shows a perfectly fitted backplate. (Of course: It's the original). The orange
twist-on wire connectors linking the on-off switch and power plug to the TKP300
PSU can be seen through the grill. There is no PSU fan.
The next step was to drill 4 holes in the top of the case. Bolts go through
these holes to engage the threaded holes in the bottom plate of the TKP300 PSU.
This installation was straightforward, and left the TKP300 hanging upside down
from the top of the case like a mutant bat. The case acts as a heat sink for
the TKP300. The only part of the case that feels warm to touch is the rectangular
area defined by lines between the 4 suspension bolts. This area became uncomfortably
warm to touch once, during formatting of the 40GB hard drive. At the current
moment, the TKP300 rectangle on the top of the case is mildly warm. (For
more details about installing a TKP300, please study Silicon
Acoustics' installation guide. - Editor)
The TKP300 may be a tricky customer: Mike Chin has a sample which he says produces
excessive coil buzzing noisy enough to pretty much outweigh the benefit of fanlessness.
My TKP 300 unit has buzzed for a few seconds on several occasions. It has run
for many hours with nary a buzz of any magnitude. It is possible that it will
become a significant buzzer, but so far, so good. It is quiet as a brass idol.
The picture below shows the TKP300 PSU and the AAVID passive heat sink. Everything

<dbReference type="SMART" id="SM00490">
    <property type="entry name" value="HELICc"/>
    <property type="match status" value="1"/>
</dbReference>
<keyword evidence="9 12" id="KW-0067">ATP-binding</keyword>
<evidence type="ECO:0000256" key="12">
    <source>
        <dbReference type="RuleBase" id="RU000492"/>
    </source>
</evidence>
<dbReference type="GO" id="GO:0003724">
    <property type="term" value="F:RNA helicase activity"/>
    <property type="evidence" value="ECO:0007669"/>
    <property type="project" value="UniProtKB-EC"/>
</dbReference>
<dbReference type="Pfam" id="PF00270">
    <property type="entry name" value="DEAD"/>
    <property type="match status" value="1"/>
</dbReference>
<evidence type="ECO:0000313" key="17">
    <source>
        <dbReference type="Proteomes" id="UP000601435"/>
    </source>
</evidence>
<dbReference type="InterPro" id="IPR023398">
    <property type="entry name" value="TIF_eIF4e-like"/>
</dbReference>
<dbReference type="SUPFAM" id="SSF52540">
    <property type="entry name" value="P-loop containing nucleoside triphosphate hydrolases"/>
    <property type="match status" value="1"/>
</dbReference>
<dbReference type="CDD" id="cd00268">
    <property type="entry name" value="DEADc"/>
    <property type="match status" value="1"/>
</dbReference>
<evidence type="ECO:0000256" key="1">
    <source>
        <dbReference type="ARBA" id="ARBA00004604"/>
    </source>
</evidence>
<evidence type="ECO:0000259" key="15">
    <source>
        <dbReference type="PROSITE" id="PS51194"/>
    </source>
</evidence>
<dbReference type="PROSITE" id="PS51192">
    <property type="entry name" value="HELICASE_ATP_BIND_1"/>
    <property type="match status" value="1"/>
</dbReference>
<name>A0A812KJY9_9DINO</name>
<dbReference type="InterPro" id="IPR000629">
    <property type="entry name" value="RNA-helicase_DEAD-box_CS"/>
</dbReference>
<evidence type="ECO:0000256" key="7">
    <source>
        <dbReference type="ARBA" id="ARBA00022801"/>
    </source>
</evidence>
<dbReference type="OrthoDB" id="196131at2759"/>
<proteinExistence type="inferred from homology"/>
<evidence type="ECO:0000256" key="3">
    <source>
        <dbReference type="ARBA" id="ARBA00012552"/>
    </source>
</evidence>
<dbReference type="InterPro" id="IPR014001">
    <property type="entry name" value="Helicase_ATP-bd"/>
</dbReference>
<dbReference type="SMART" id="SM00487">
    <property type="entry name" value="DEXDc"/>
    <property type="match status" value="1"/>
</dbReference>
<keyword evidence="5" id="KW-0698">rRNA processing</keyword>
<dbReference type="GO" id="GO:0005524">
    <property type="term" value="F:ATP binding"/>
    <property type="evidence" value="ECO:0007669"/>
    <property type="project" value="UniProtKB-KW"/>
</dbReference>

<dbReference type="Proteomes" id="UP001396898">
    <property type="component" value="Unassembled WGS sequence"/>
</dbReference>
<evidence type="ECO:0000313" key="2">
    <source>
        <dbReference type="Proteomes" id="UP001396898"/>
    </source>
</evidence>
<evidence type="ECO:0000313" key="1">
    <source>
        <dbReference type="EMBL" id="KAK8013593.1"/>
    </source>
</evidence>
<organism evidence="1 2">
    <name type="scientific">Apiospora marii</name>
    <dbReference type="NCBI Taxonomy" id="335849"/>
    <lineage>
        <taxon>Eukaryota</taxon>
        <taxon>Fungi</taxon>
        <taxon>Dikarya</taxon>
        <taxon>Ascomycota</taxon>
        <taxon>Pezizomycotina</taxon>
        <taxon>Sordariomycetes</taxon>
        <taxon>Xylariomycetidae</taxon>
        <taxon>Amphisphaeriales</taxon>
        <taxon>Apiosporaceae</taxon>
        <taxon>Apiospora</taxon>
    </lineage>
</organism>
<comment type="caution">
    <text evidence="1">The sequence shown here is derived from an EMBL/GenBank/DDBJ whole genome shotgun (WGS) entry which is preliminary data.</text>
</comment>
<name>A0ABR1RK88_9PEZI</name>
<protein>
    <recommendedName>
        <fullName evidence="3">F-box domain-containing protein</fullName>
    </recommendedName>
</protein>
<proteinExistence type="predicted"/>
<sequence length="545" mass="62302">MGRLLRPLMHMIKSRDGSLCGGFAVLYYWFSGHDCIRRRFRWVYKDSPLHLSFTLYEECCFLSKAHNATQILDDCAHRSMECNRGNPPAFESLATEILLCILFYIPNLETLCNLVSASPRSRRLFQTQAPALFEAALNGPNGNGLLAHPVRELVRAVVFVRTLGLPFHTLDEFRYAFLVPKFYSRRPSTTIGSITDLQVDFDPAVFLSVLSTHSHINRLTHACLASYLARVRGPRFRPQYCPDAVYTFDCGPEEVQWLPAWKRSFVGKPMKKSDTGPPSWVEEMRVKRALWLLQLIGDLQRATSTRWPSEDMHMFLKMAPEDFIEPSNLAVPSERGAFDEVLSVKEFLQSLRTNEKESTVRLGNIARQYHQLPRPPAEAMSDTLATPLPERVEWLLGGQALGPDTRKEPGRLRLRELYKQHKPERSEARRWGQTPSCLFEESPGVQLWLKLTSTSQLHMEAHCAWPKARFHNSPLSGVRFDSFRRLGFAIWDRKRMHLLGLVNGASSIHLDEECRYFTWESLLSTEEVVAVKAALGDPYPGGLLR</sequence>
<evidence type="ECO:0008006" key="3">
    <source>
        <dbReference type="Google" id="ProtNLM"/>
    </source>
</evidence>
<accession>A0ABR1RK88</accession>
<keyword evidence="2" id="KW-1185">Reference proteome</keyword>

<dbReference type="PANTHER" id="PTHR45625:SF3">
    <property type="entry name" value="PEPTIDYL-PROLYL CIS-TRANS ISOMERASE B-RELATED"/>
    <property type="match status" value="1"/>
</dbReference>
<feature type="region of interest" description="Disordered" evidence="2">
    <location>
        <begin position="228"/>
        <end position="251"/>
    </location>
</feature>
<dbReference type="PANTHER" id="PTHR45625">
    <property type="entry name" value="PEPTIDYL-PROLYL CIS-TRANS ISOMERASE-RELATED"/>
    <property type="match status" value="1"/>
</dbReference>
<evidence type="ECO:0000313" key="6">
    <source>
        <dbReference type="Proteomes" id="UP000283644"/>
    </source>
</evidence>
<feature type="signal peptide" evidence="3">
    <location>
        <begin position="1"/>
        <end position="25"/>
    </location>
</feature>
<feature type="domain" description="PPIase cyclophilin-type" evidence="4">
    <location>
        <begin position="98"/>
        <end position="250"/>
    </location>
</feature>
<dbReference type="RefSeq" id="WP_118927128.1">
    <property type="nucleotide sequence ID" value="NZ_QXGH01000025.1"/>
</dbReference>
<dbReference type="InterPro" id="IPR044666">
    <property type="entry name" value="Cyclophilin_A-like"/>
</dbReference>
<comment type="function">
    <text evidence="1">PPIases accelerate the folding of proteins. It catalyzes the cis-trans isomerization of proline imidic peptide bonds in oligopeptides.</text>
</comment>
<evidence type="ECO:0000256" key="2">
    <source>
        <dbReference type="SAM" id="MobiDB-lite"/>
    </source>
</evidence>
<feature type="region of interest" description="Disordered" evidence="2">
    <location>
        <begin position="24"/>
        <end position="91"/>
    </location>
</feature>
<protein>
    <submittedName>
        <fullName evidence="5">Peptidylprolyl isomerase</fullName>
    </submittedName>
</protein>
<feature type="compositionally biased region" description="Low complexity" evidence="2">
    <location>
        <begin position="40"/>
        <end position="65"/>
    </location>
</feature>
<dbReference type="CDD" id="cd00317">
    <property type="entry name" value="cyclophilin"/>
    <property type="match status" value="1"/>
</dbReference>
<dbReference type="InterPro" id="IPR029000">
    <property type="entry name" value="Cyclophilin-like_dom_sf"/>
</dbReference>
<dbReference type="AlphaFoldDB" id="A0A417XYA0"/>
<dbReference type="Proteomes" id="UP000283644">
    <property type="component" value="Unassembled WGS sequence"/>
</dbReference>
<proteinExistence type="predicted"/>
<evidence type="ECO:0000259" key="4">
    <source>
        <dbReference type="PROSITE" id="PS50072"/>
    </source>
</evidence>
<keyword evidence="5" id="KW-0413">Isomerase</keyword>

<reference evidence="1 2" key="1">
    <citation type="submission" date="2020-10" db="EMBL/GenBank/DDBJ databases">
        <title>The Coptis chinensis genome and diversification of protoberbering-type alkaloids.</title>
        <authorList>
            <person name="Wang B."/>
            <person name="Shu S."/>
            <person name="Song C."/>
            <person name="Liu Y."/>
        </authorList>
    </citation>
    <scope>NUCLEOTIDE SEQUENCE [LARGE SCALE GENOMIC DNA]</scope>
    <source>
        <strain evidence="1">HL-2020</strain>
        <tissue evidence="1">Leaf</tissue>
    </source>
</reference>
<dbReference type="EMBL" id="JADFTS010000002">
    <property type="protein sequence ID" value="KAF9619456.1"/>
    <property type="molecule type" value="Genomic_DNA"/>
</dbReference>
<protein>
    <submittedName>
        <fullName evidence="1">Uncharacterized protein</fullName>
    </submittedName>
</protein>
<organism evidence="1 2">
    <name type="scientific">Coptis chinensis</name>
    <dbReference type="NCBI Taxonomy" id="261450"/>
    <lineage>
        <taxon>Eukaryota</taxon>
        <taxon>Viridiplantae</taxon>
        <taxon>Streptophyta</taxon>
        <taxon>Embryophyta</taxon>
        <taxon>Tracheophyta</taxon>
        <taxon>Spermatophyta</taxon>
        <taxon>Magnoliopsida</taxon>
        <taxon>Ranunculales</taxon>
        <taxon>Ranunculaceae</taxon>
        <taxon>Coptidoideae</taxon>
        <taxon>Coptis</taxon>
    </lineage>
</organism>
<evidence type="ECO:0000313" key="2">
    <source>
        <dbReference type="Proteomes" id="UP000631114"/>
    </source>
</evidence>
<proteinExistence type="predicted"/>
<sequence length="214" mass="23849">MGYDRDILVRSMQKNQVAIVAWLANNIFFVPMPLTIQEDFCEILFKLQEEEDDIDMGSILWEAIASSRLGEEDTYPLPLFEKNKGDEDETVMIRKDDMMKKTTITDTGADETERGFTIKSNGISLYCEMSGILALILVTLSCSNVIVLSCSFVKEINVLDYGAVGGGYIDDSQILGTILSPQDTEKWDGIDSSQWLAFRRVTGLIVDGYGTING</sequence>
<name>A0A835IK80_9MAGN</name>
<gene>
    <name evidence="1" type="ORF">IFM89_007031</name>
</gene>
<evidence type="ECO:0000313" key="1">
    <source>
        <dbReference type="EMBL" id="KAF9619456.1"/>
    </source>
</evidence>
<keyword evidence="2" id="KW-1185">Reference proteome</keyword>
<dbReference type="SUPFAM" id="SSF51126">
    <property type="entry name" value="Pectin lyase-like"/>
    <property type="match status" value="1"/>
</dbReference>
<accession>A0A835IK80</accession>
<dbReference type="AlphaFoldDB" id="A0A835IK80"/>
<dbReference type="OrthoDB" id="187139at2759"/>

was still very tidy at this point.
NEXT, THE DRIVE
In hope of eliminating noise, I had suspended the Barracuda IV in the 5.25"
drive bay at the front of the case, just forward of the TKP300. This eliminated
seek noise and vibration, but the hard drive heated to ~50°C, so a different
location was tried. The next position was on a thick piece of foam on the floor
of the case, near the back. This spot also resulted in high hard drive temperatures.
In the fanless environment, clamping the hard drive to a metal cage seemed to
result in best cooling.
I really wanted to suspend the hard drive. I decided to hang the hard drive
in a 5.25" mounting frame, and then affix the frame to the floor of the
case. Cooling, if needed, would be provided by a very quiet fan, and then a
decision would be made to see if the
trade-off was worthwhile.
An MF-520 mounting frame was obtained inexpensively. I flattened the metal
struts which are supposed to be fixed to a 3.5" hard drive. The photo demonstrates
my advanced metal-working skills ;-)
A trip to a nearby fabric store led to purchase of black elastic roping. (I
also had some very thin bungee cord material from a hardware store, but the
black roping did very well, and was slightly less bulky.) This picture shows
the Barracuda IV suspended in the mounting frame.
The bottom plate of the frame features 4 threaded holes, and hardware for mounting
the frame came with it. 4 holes were drilled in the floor of the case to allow
for the frame to be permanently mounted there. Longitudinal encircling elastic
roping was also placed around the hard drive, to secure it when the case was
moved. The result is that the hard drive is suspended above the floor of the
mounting frame, and is very securely held. (A picture of this is shown later.)